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Hebrew University’s Apology Enables Persecution of the Left

After university fails to back lecturer falsely accused of taking a student to task for coming to class in an army uniform, faculty members are asking themselves what they can say in class

Or Kashti
Or Kashti
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Hebrew University's Mount Scopus campus in Jerusalem, January 2019.
Hebrew University's Mount Scopus campus in Jerusalem, January 2019. Credit: Emil Salman
Or Kashti
Or Kashti

It’s not easy to stand up to politicians who incite others, and to social media users who respond to the incitement, or to the powers that want to decide what we can and cannot say. At moments like these, which the current climate – and those who benefit from it – provide with ever growing frequency, our ability to stop, set boundaries and not get carried away is tested.

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Three months ago the Hebrew University of Jerusalem demonstrated good academic citizenship when it stood behind the American student Lara Alqasem. It’s hard to say the same for the apology the university published on Monday about the “unusual incident” between Dr. Carola Hilfrich and a student in Israeli army uniform.

Despite the difficulties the university faced this time – mainly the concern that the “extreme leftist” image Education Minister Naftali Bennett attributes to it would seemingly be confirmed and wipe out any possibility of dialogue – it should have responded differently. Rather than apologizing, it should have defended a lecturer who was receiving outright threats on her life.

In the days since the incident, which took place in the social sciences faculty on the Mount Scopus campus, a few details have come out that contradict the far-right Im Tirtzu’s version that was quoted in the media. For example, it turned out that the soldier had come to class in uniform before and no comments had been made; no one said anything to her about it this time either during class; the exchange between the soldier and the Arab student – who has yet to speak out herself – took place at the end of class, and Hilfrich was not aware of it. The grave sin of the heretofore esteemed lecturer was her attempt to explain that sensitivity should be shown in a multicultural academic environment.

According to a report in Haaretz and the university’s review of the matter, at no point did Hilfrich tell the student that she could not come to class in uniform. She did not throw her out of class, or humiliate her, and certainly did not “shake” her or otherwise act violently toward her. And yet, a witch hunt is now underway against Hilfrich, who teaches in the university’s Department of General and Comparative Literature.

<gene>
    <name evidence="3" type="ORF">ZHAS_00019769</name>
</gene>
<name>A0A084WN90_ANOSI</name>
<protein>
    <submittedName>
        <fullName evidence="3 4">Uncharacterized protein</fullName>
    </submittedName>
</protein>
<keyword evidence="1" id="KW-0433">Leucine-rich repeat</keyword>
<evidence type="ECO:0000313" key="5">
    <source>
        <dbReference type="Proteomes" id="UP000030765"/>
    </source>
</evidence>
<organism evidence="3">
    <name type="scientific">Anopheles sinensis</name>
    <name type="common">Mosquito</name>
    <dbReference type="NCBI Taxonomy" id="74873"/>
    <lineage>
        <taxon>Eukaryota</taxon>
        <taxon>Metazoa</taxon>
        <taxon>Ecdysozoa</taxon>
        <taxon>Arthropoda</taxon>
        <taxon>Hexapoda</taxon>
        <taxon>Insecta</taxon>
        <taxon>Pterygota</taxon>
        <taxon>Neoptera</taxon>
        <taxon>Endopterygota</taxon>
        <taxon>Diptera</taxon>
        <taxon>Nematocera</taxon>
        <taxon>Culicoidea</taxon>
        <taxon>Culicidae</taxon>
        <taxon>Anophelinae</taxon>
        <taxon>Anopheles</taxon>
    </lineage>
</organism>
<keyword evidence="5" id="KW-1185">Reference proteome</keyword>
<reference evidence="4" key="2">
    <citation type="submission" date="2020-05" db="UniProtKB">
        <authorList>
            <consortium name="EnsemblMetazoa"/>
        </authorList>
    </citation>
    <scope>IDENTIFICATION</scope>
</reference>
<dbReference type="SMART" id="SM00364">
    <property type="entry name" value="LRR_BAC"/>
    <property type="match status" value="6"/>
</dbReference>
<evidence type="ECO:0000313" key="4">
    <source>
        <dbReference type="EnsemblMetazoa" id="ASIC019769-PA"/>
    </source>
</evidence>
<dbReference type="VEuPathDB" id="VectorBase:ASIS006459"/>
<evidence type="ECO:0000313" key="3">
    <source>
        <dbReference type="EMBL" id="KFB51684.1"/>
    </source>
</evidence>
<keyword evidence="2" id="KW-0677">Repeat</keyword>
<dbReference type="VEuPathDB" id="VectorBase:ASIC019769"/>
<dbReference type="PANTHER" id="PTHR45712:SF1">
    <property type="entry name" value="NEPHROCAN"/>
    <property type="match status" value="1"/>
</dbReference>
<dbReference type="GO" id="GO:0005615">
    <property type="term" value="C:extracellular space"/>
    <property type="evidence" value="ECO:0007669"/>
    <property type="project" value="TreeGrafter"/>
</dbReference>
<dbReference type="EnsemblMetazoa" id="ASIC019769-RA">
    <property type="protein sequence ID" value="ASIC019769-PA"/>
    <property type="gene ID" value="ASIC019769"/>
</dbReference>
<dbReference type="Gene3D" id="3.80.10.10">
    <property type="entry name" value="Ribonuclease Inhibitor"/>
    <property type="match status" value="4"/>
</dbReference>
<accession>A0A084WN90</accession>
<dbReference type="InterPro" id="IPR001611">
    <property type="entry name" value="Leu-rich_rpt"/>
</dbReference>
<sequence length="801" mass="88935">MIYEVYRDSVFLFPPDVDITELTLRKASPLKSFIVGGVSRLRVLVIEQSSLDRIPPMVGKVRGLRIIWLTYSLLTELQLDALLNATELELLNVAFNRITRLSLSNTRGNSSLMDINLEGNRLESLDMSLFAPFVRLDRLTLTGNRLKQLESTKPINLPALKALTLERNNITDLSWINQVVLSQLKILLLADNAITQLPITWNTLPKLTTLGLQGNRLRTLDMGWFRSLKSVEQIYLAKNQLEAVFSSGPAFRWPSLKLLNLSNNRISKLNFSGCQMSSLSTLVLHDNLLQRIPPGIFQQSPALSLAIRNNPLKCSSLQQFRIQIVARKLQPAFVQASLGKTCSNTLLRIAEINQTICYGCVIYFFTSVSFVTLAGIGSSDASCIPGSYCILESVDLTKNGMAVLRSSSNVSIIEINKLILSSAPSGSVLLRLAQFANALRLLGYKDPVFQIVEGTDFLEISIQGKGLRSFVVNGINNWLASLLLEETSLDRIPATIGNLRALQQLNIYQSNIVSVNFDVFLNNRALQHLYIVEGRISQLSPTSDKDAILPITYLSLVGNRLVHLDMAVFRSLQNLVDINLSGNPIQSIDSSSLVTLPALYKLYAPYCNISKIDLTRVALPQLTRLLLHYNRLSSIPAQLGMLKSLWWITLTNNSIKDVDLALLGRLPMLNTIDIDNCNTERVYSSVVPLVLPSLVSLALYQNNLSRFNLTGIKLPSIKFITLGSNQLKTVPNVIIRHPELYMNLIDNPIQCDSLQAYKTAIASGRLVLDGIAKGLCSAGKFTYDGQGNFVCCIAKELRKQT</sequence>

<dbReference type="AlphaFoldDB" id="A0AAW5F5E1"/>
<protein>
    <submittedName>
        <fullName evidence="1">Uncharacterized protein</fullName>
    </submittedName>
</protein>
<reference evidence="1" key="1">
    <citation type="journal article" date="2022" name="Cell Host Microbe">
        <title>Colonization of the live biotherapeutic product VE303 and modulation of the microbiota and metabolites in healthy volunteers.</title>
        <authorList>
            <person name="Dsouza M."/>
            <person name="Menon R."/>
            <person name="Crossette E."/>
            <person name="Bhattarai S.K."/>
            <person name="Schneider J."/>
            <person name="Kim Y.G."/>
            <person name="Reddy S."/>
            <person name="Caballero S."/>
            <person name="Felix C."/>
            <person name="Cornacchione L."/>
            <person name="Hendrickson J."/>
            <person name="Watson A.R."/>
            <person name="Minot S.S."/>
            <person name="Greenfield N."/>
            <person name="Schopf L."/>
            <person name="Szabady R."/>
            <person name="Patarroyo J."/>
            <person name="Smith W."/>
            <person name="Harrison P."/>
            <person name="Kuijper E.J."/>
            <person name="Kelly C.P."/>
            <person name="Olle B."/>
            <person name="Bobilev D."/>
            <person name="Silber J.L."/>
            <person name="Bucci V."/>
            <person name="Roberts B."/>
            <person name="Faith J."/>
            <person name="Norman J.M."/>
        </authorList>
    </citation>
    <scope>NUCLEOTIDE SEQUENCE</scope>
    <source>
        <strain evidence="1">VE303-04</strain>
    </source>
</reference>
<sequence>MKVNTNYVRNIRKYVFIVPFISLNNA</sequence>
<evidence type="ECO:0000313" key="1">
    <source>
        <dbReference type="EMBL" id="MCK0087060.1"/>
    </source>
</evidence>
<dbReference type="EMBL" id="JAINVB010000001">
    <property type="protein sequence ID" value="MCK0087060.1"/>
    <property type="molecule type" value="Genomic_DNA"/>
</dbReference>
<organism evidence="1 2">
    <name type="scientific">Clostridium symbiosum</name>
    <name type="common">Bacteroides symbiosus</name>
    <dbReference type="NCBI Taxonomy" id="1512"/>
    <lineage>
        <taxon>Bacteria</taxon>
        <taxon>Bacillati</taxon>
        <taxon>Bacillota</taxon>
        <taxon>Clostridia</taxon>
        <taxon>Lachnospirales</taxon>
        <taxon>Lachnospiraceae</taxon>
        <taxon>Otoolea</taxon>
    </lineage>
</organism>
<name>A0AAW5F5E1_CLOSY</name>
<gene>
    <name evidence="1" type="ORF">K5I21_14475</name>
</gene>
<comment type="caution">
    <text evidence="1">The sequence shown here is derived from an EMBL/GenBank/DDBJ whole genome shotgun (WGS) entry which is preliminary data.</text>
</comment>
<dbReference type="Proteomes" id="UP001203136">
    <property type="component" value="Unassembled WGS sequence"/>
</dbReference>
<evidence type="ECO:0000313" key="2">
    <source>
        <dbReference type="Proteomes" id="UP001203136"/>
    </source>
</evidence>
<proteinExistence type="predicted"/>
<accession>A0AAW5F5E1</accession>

Right after the incident was made public, the university heads released an apology, which stated that from the conversation between Hilfrich and the student, “it might be understood that the lecturer has criticism of the fact that the student is in uniform.” That is a completely wrong conclusion, they wrote, and so “the lecturer, like the leadership of the university, has chosen to make a public apology.”

Anyone who thought that this would end the affair has not yet realized the extent of cooperation between right-wing politicians, right-wing organizations and the obedient media. The apology published on Monday in the newspapers states that the university “regrets the unusual incident.” The statement, signed by the university president, Prof. Asher Cohen and the chairwoman of the student union, Shir Mordechai, gave no details about the incident, nor did it clarify whether it was referring to Hilfrich’s remark to the student at the end of class, which only the student heard, that the uniform she was wearing has particular significance in an exchange with an Arab student.

According to the heads of the university, over the past few days “damage has been done to us, unjustly.” Hence the need for the special statement, which they said was not “an apology” but a kind of expression of regret intended to clarify that the institution accepts and supports students in uniform. Such arguments were swallowed up by Im Tirtzu’s shouts of joy, and it is very doubtful that they will delay, even for a few seconds, the next assault on a faculty member. It seems that the hazy apology only serves the assaults on the lecturer, who felt that she had been abandoned to face the “leftist hunters,” as Im Tirtzu activists sometimes like to proudly call themselves in moments of euphoria.

The goal of Im Tirtzu and their helpers in the government is broader: to silence any voice considered “anti-patriotic.” No precise definition is required, perhaps the opposite. Any critical thought that could undermine the government and its “truths” becomes in a matter of seconds a terrible threat to national existence itself, the greatest possible blow, and insulting and dangerous defiance. The way to overcome this is to restrict points of view more than ever, and with them any reference to “controversial matters” – occupation, discrimination, women’s rights and LGBT rights.

After the publication of the apology, quite a few faculty members are asking themselves what they can say in class and in personal conversation and how they can skirt controversial issues. The violent opposition that the teacher Adam Werte encountered a few years ago is not limited to high schools, where many faculty members have now internalized the message and avoid entering any minefields. This is the spirit of the times, but it’s not education. It is the obligation of the Hebrew University – and the whole academic world – to come out against this.

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